Investing in preferred equity in real estate involves receiving certain privileges in exchange for the investment. Investors can benefit from these privileges by earning greater returns or receiving priority capital returns.
A preferred equity holder's claim to its equity is also generally privileged over that of a common equity holder in the event of a sale or liquidation.
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There is a high cost associated with institutional-grade commercial real estate. Purchasing property can require an amalgam of capital from several sources, but preferred equity may be an option you can consider.
Investors in this type of investment receive special privileges or preferences in exchange for their money. As a result of the higher return on investment (ROI) and higher risks, alternative investments are often more profitable than traditional equity investments.
In commercial real estate, preferred equity is a unique method of financing that is often used to increase sponsors' leverage and create great investment opportunities. Similar to real estate funds, this is great for individuals looking to earn consistent returns at a significantly reduced risk.
Sponsors or syndicators are groups of investors who pool together their funds for real estate investments.
Equity investments in commercial real estate are generally payments made to property owners for ownership stakes. Investing in common equity and preferred equity are the two most common equity types. Compared to other types of investors, preferred equity owners have special privileges or preferences available to them.
Preferred equity can be structured in a number of ways, but a mezzanine loan is one of the most common. A mezzanine loan is subordinate to a senior loan, usually a first mortgage. Therefore, mezzanine lenders would receive payments after senior lenders, but before equity holders in the event of foreclosure.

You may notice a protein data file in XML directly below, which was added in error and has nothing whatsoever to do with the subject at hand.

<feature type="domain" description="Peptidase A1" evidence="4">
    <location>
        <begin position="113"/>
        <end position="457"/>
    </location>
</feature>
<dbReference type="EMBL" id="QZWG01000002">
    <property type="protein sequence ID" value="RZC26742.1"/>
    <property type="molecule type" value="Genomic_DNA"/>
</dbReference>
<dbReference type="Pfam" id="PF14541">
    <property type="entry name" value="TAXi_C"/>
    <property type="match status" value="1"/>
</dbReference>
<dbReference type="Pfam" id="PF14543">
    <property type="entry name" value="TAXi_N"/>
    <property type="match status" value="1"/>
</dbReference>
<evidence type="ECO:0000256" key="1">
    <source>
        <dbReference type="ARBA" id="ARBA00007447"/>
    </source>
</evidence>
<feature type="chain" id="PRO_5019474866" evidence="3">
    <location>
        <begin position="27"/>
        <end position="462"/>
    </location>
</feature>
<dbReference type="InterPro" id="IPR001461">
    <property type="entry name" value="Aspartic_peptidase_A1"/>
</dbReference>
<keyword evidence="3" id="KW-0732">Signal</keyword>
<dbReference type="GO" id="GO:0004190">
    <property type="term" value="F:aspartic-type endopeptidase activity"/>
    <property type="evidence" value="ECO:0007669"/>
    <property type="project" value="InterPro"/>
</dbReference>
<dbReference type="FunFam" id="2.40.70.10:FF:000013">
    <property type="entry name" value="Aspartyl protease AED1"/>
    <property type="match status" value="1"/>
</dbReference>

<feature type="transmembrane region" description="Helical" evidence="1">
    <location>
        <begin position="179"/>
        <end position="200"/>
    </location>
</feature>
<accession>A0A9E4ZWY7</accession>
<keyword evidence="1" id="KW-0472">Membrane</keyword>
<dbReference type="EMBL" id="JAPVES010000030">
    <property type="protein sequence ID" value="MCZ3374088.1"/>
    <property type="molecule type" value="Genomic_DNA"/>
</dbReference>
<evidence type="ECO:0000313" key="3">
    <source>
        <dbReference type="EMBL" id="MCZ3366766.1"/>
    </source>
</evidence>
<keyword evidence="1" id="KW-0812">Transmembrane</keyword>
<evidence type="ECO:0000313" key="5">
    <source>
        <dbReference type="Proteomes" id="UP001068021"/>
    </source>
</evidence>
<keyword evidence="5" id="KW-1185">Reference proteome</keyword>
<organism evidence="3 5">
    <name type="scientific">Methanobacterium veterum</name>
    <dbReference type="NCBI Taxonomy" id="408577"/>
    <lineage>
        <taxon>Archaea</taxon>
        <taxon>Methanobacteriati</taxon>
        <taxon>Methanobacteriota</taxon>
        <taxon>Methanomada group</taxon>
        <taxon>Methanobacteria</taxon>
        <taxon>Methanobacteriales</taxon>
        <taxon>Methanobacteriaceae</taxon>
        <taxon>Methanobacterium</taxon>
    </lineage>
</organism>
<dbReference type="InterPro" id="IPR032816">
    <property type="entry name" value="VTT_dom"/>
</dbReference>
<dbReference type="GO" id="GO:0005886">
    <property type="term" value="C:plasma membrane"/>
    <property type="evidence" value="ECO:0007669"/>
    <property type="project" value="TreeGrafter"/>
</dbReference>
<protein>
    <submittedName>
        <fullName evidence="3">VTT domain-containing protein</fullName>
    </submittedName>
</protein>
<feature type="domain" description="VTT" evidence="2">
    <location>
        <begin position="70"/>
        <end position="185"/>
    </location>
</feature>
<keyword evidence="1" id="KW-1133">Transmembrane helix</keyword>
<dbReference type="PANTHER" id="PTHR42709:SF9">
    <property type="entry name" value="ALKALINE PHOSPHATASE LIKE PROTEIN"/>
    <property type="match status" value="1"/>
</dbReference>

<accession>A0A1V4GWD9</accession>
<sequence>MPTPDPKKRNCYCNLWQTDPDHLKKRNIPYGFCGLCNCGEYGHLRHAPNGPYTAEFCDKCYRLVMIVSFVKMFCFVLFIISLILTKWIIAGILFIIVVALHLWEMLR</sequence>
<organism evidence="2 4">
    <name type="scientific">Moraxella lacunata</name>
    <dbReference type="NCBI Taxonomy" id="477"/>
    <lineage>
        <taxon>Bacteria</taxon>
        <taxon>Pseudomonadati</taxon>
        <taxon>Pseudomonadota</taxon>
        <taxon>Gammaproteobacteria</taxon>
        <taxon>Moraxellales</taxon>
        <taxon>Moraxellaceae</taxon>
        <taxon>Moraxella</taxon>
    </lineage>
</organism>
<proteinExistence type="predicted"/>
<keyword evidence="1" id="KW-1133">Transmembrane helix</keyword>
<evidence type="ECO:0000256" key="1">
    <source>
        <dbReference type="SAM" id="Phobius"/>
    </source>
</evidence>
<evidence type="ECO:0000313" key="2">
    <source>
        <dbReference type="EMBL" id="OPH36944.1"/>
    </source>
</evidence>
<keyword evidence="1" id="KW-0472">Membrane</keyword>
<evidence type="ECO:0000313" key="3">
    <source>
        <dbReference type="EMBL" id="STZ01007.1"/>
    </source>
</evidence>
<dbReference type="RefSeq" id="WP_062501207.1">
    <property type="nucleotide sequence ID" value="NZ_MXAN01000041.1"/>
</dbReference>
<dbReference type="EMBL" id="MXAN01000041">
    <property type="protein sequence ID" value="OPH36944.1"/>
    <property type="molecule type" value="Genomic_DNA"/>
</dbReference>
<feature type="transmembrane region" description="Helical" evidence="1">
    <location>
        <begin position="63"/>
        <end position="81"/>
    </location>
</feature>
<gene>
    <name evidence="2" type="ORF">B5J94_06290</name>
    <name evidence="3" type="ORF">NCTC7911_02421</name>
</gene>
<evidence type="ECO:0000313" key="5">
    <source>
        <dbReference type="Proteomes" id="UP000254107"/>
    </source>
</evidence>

It is primarily the level of risk that distinguishes preferred equity from common equity. Due to its higher position in the capital stack, preferred equity pays off more quickly and enjoys more elevated rates of return than common equity. Preferred equity investors also have control rights and participate in decisions that are highly significant.
Preferred equity in real estate investment usually has a fixed term, like debt. The duration is usually between two and three years. If the sponsor fails to perform at the end of the term or if certain triggering events occur as a result of the nonperformance, the sponsor usually redeems the preferred equity interest for a price equal to the unreturned capital plus any accrued but undistributed interest earnings.
A common equity loan, however, is more than just a loan. These investment projects are rewarded with a percentage interest. As a result, they benefit from any increase in the value of the project. They may also receive a portion of the rental income and in some instances, it could be either.
Similar to buying stock from a broker, this is a pretty straightforward process. There is a portion of the company that the investor owns. However, if the investment fails, they could also lose money.
Before investing in preferred equity real estate, you should consider both the advantages and the disadvantages. You should keep the following in mind when weighing the pros and cons:
Preferred equity is a hybrid of debt and equity offered by sponsors as a way for investors to align their risk and return tolerances with the project. As with commercial real estate funds, investors need to determine what preferred equity structure is right for them.
However, it is a popular strategy for investors of every size and experience level to gain exposure to the real estate market.
We can provide you with more information about real estate investing when you work with our team of financial experts. We look forward to hearing from you. Contact us at 949-881-7128 at Saint Investment Group today!
A master in Investment, Marketing, and Capital Raising.
Nic has honed his focus on the Real Estate and debt markets with Saint Investment Group and pursues large-scale Distressed Asset purchases with his partners and syndications.